Short- and long-term plans 

Recruitment 

  • Continue aggressive and creative recruitment of outstanding diverse students so that the diversity of our student body, faculty, and employees meets or exceeds the diversity of the population from which they are drawn. 

  • Develop aggressive and create best practices to attract a more diverse pool of qualified candidates for all positions at the administration, faculty, non-faculty exempt, and civil service levels. 

  • Develop and implement new community-based mechanisms to promote and advance the educational equity and career aspirations of South Dakotans. Expand formal structures for university/community interactions in order to strengthen the college-going culture in South Dakota (e.g. college and career centers, professional development for K-12 counselors, and more effective communication). 

Student scholarship 

  • Enhance and deploy scholarship resources in support of diversity, inclusion, equity, and multiculturalism so that SDSU is not losing students to peer institutions based on financial aid award levels. 

Academic programs 

  • Establish an effective academic and career support program that assists diverse students with attaining graduation, licensure, and career placement.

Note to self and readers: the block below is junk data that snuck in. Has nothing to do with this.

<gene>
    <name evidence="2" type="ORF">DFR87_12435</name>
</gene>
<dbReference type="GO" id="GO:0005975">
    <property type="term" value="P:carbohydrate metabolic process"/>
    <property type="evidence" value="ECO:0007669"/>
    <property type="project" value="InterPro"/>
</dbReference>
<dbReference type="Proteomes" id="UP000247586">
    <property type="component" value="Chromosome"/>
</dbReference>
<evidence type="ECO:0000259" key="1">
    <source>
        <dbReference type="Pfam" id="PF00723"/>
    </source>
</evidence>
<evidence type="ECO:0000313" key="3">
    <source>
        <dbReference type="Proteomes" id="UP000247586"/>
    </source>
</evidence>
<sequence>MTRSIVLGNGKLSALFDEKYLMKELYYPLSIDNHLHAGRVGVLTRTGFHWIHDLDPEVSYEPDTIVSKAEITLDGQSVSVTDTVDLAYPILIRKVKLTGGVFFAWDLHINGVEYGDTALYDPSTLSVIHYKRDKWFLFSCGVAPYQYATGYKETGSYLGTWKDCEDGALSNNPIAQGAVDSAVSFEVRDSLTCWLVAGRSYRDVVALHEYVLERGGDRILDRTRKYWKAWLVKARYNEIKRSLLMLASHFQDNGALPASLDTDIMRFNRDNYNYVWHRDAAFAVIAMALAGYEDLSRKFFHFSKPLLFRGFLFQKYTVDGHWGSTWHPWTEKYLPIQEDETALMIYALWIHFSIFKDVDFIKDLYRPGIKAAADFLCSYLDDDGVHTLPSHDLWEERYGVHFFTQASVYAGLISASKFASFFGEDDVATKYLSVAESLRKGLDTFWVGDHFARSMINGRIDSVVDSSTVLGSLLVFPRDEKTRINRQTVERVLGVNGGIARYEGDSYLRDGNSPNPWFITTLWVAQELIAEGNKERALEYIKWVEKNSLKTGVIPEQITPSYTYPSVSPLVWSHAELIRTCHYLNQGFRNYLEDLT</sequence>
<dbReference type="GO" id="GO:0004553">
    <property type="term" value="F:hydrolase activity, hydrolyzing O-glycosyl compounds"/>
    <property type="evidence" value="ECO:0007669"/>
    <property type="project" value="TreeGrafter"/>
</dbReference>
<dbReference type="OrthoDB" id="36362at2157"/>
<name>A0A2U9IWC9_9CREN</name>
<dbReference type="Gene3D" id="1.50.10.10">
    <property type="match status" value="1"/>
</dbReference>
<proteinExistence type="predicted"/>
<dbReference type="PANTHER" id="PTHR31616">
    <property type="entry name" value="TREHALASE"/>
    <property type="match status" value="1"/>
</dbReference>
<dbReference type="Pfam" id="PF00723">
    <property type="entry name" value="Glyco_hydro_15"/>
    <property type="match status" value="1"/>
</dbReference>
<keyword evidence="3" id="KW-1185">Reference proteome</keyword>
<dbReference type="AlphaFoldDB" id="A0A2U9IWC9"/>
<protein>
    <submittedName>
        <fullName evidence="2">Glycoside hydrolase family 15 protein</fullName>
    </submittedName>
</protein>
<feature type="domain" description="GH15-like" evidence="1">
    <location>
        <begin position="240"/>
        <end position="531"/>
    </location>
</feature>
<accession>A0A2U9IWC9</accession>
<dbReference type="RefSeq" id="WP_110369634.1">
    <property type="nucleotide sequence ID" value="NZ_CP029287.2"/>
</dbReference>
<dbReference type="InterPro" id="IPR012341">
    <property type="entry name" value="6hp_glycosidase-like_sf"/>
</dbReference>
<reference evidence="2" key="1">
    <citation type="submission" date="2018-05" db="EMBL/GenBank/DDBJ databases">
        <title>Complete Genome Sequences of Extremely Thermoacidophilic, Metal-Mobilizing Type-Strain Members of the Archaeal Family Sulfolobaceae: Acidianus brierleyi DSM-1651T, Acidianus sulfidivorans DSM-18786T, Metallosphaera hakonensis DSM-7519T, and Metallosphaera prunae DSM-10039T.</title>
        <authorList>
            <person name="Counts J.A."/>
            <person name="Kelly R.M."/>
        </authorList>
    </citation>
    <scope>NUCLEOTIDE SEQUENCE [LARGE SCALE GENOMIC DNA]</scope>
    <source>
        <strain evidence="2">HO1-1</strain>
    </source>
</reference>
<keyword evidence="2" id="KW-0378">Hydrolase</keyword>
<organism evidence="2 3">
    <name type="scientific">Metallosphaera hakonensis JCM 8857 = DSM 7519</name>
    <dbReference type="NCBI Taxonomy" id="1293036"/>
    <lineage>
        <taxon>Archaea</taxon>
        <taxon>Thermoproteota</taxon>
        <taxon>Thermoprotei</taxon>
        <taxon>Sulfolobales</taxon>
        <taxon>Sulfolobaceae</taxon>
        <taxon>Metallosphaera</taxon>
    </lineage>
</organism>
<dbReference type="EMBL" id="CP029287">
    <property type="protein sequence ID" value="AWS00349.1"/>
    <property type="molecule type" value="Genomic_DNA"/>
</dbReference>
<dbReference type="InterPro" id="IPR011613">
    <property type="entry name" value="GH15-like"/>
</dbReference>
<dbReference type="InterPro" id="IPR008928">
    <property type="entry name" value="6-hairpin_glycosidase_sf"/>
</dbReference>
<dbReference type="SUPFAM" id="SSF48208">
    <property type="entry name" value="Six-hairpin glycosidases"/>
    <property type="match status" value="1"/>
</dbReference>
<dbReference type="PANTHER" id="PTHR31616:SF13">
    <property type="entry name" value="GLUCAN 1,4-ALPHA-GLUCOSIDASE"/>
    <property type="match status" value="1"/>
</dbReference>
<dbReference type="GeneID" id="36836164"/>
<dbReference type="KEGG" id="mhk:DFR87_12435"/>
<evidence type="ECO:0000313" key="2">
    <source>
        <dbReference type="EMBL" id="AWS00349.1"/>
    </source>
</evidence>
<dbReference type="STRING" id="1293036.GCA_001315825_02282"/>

• Continue to develop and offer guest speaker and other extracurricular programs that advance diversity, inclusion, equity, and multiculturalism.

  • Highlight and support diversity, inclusion, equity, and multiculturalism in the Union through dedicated displays that promote and support these values. Promote and increase awareness of multicultural affairs events and programming. Increase attendance at multicultural events and programming. 

Infrastructure 

  • Develop a facility assessment program to regularly report on the progress in achieving SDSU’s strategic goals in diversity, inclusion, equity, and multiculturalism. 

  • Upgrade buildings to meet or exceed 2010 ADA Guidelines within the next 10 years in order to achieve a more inclusive physical environment. 

  • Assess all building restroom facilities to convert single-stall facilities to gender-neutral facilities; develop a map of gender-neutral restroom facilities on campus. 

Campus Culture 

  • Develop a reward structure that recognizes and incentivizes achievements that advance equity, inclusion, and diversity at SDSU.